Tuesday, 26 January 2016


Ridiculously, I'm still struggling to make a book out of the photographs I've been taking in the past few years at Hockley Viaduct, Twyford Down, and St. Catherine's Hill, including the M3 motorway and the Itchen Navigation canal for good measure.  It ought to be a project that makes itself, dictated simply by the geography.  If you look, say, at Google Maps, you'll see how these all cluster in a few square miles south-east of Winchester, in a tight clinch of transport networks within and around the ancient and modern landscape.

I think one problem is that I've been too "programmatic", in the musical sense.  As well as the obvious topographical aspects, there are many stories to be told and historical links to be made – to take just one at random, this is where Keats took the walk in 1819 that resulted in his "Ode to Autumn" – but it's proving to be more difficult than I had thought to present them in a primarily visual book.  I should probably set aside some time to review what I've got (which is rather a lot) and let a book sequence emerge, rather than impose a narrative.  In fact, what I really need to do is to go back to my old technique of playing games of Patience with actual 5" x 7" prints, instead of fiddling around with hundreds of postage-stamp sized renderings on a screen.

The other problem is that we are still regularly tramping over those fields and paths, and every time we go out I seem to come back with something new and different that changes everything, even if only slightly.  Somehow the sky and in particular clouds have recently become more significant elements in the game, for example.  More subtly, I've also become a better photographer in the four or five years since I first ventured between the arches of the viaduct, and crossed over the motorway footbridge to Twyford Down.  The temptation is always to revisit old successes, and make them even better.

Will it never stop?  I had thought the "restoration" of the viaduct would mark a natural conclusion, but it seems not.  Have I embarked on a project with no end?  I need to remind myself of that useful adage, that the best is the enemy of the good.   The "obvious" may be what is needed.  And perhaps we should simply find somewhere else to go at weekends...


Zouk Delors said...

Since you're a very good writer (as clearly evidenced by this blog, if nowhere else yet) as well as photographer, why not produce a book with manuscript accompaniments to a selection of the best?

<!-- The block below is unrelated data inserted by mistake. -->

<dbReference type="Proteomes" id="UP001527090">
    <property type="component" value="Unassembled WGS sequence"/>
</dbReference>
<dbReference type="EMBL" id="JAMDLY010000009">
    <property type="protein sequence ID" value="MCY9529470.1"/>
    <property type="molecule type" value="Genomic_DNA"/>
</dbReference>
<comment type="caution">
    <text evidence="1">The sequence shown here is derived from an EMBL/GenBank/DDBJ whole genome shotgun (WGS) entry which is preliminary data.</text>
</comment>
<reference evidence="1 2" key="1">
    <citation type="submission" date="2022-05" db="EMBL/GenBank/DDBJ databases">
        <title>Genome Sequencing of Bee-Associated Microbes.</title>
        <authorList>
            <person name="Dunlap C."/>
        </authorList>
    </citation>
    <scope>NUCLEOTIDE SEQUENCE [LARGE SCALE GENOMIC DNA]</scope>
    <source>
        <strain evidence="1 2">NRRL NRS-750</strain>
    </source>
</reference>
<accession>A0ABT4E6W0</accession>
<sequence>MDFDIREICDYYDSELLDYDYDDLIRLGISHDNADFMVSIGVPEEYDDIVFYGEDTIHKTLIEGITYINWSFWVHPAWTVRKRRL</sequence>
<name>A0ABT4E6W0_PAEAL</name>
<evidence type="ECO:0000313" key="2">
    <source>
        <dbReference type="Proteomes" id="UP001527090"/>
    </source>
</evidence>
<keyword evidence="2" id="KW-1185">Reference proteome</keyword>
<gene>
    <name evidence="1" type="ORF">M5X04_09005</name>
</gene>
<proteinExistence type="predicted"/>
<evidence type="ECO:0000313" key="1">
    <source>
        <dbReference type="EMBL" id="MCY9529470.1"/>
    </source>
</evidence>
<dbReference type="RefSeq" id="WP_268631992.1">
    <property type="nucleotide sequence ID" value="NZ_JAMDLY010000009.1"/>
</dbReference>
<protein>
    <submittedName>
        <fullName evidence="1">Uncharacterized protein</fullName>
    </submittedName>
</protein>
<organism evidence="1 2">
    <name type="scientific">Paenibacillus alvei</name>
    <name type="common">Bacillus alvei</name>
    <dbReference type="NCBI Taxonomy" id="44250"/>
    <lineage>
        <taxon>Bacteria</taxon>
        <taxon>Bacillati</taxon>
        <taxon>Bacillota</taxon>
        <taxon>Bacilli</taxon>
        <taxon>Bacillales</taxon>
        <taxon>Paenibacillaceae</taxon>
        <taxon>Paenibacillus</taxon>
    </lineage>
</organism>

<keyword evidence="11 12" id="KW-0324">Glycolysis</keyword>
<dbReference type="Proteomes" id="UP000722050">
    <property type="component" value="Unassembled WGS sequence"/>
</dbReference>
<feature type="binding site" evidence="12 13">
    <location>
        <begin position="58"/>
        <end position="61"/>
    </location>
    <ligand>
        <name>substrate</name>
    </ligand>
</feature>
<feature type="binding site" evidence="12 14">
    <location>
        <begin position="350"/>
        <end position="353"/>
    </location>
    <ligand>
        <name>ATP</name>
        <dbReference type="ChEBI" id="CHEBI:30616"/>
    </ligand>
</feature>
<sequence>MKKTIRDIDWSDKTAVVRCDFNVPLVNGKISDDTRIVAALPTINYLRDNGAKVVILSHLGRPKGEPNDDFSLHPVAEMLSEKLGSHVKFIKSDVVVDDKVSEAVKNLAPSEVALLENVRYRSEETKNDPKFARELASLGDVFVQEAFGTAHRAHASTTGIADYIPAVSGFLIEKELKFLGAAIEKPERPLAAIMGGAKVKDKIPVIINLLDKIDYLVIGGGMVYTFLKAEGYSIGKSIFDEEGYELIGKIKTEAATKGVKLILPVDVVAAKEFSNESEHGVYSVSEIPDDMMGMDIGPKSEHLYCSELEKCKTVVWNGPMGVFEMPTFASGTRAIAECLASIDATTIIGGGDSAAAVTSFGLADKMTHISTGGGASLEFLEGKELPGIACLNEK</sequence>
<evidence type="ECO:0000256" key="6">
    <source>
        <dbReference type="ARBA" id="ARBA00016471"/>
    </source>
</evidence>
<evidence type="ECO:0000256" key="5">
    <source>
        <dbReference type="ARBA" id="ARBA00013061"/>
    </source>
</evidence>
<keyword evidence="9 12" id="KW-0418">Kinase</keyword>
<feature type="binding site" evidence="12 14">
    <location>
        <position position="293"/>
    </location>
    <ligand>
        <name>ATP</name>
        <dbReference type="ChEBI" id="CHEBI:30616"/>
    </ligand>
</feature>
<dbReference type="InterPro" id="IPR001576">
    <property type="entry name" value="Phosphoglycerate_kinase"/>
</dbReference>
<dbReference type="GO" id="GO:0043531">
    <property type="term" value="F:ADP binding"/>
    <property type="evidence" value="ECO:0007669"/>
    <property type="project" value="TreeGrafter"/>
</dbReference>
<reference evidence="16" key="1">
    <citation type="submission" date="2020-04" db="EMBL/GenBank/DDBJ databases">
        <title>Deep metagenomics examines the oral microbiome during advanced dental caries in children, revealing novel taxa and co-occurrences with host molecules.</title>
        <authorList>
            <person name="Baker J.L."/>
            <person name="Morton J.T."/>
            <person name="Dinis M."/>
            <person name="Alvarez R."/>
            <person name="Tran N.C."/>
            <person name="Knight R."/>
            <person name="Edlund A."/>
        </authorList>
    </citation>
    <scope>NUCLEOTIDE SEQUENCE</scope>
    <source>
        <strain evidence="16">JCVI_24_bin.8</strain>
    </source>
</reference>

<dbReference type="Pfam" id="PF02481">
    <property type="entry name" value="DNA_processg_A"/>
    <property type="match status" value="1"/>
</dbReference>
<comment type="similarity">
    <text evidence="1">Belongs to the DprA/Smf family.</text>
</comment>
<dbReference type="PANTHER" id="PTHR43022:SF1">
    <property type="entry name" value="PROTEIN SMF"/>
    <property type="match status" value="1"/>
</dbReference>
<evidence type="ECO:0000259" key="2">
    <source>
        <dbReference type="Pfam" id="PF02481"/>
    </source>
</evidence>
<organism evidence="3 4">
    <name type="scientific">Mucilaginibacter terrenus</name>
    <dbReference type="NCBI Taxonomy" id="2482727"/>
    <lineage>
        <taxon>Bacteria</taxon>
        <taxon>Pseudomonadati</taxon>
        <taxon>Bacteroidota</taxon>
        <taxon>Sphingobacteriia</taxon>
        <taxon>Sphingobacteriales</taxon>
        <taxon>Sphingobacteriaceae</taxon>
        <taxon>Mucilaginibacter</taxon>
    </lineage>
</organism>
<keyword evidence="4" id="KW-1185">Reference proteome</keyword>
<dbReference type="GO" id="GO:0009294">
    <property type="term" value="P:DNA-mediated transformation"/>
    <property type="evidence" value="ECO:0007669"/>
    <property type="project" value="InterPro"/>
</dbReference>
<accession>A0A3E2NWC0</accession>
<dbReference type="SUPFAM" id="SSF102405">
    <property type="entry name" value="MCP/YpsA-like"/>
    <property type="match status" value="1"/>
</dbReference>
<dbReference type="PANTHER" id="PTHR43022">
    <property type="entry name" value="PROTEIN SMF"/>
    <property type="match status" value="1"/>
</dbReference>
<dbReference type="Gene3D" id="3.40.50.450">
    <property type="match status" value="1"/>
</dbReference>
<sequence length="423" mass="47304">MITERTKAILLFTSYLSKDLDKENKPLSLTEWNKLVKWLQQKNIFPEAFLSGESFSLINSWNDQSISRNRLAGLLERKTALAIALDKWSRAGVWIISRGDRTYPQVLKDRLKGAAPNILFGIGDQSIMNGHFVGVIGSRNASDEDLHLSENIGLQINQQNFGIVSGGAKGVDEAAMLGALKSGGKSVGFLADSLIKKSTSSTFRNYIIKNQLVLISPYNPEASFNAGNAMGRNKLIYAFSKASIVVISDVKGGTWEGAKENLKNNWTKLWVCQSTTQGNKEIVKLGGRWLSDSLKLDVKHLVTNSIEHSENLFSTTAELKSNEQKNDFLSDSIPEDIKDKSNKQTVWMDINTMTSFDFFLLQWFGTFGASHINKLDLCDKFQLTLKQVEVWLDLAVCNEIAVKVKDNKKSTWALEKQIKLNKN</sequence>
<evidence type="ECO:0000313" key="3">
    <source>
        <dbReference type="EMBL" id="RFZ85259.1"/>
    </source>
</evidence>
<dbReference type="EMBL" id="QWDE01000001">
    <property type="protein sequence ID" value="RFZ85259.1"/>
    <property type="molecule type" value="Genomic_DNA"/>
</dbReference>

Mike C. said...


Yes, that will almost certainly happen, but it's a tricky balance to strike, especially as I don't want to shift it towards "a book about Twyford Down, etc., with illustrations", and I *especially* don't want to have to do the necessary research... Things like the road protests of the mid-80s, the competing London-Southampton railway lines, Keats, St. Cross Hospital and the Black Death, the Itchen Navigation and the watermeadow system, etc., etc. -- these are all fascinating topics about which I know very little, and their actual evidence in the actual contemporary landscape are subtle, to say the least. It's a bit deciding to photograph "battlefields of the English Civil War"... Interesting topic, but not a lot to see, now. This is what I mean by "programmatic".

I suppose I could always write some little prose poems... (And did those feet, in 1819, walk upon Twyford's green and pleasant land?).


Anonymous said...

Hi Mike,

sounds familiar to me, I experienced the same when I did my "Subsidence" project. In the end, it took me four years to complete it. I ended up throwing out almost all pictures from the first two years, because the pictures changed so much over time that they just didn't work together with the later pictures. It was a fascinating proof for the theory that everything in this world constantly changes - the photographer, the pictures, the landscape ... Curiously, on a particular visit at the location, I felt that it was over; a feeling of melancholy but also relief - I knew that I wasn't going to take any more pictures there.

With regard to the editing problem: It helped me to paint a wall in my studio with "magnetic paint", i.e. wall paint which contains iron filings. Prints can be attached to the wall using neodymium magnets, even when they are printed on thick paper. So it is possible to assess how the pictures work together.

If you have too many pictures or if you feel that they are not focused enough - why not spin off sub-projects? Maybe the mentioned topographic project, another one which deals with the history of the place ...

Best, Thomas

Mike C. said...


That is very funny -- I originally had a fantasy paragraph in my post about painting an entire room with magnetic paint, but -- given the price of the stuff -- thought it might be cheaper to have it panelled with stainless steel sheets. In the past I have (in reality) used large whiteboards to good effect.

Yes, I've had that "the thrill is gone" feeling with previous projects ("it's not you, it's me.."), but not yet with this one. You may be right -- too many strands that only feel connected because of the geography but actually aren't. We'll see...